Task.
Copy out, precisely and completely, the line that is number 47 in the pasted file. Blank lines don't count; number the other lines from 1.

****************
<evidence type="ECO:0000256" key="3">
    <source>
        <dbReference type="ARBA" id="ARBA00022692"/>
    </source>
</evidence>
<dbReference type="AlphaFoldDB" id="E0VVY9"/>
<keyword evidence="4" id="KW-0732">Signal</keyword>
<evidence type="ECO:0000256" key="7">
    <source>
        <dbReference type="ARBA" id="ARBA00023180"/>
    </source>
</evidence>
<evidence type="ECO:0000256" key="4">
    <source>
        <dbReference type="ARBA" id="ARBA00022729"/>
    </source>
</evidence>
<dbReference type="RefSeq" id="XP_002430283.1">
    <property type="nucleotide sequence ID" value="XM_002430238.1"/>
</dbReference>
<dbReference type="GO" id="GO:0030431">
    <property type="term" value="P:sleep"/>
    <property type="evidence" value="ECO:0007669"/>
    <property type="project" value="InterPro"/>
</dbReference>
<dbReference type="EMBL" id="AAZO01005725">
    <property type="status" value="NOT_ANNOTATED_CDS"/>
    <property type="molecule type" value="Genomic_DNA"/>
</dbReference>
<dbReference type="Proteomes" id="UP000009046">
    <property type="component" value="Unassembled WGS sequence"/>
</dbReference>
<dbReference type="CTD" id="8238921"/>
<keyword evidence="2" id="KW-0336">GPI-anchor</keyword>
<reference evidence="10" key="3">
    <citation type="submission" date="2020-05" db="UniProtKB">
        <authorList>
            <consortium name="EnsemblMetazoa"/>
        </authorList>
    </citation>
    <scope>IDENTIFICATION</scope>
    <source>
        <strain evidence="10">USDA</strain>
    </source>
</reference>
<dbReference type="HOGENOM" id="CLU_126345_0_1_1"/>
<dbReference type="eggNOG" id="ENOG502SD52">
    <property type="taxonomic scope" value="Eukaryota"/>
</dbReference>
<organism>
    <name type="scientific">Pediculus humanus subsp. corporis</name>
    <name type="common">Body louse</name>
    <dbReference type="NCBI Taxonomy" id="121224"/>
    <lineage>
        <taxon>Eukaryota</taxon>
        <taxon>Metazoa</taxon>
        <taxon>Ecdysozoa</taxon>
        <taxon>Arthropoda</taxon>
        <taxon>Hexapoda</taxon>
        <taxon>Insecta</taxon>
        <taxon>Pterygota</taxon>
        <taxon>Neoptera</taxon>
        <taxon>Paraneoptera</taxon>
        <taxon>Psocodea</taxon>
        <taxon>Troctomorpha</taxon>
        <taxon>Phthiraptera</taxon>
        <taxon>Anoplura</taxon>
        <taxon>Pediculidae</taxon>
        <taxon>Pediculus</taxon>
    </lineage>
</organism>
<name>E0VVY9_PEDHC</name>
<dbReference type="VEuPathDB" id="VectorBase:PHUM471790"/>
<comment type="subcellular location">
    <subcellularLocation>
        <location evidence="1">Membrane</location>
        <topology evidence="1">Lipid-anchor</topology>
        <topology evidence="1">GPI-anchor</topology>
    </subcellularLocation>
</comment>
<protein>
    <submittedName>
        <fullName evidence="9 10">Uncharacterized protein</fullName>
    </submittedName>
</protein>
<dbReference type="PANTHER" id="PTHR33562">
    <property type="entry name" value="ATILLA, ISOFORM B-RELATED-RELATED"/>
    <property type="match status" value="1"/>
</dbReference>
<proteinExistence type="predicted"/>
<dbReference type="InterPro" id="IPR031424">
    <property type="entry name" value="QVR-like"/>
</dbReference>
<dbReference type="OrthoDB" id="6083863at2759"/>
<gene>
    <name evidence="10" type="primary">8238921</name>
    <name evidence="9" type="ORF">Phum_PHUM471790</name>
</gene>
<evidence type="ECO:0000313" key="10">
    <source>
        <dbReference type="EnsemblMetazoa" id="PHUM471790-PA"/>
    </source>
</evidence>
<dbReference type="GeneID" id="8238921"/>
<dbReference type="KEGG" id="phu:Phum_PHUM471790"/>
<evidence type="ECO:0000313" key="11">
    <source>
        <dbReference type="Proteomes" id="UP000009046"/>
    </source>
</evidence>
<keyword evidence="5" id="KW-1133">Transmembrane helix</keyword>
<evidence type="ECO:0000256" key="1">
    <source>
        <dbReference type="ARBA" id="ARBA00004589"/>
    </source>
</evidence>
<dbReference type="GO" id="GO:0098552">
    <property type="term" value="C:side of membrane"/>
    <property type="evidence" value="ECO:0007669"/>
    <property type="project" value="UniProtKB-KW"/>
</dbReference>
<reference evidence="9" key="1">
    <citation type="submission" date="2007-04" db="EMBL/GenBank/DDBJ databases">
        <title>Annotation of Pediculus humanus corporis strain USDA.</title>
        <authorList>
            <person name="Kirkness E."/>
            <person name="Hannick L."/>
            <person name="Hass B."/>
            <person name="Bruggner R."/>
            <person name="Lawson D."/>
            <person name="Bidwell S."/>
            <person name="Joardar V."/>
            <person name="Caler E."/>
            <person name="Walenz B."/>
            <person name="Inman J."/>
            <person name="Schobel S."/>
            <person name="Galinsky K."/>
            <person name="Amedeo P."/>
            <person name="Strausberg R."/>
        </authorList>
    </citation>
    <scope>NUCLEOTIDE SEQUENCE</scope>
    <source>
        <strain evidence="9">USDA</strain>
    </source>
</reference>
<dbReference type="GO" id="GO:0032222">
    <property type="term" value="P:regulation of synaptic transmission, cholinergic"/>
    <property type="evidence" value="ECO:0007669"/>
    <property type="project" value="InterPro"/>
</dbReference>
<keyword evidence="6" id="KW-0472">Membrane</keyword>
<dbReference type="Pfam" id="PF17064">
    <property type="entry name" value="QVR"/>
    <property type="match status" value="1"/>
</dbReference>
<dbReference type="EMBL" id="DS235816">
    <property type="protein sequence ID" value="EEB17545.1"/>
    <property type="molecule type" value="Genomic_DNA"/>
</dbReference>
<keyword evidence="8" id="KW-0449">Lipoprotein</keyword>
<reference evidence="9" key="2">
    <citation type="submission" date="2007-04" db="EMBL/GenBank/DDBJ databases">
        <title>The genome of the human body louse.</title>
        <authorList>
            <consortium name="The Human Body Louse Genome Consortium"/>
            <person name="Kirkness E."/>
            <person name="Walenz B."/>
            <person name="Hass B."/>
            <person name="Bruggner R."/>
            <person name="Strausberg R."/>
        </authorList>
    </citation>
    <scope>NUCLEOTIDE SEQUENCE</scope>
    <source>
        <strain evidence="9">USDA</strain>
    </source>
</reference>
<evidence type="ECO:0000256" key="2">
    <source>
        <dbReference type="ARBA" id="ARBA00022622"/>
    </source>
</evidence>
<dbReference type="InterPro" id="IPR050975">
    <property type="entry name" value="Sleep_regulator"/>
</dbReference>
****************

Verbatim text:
<dbReference type="eggNOG" id="ENOG502SD52">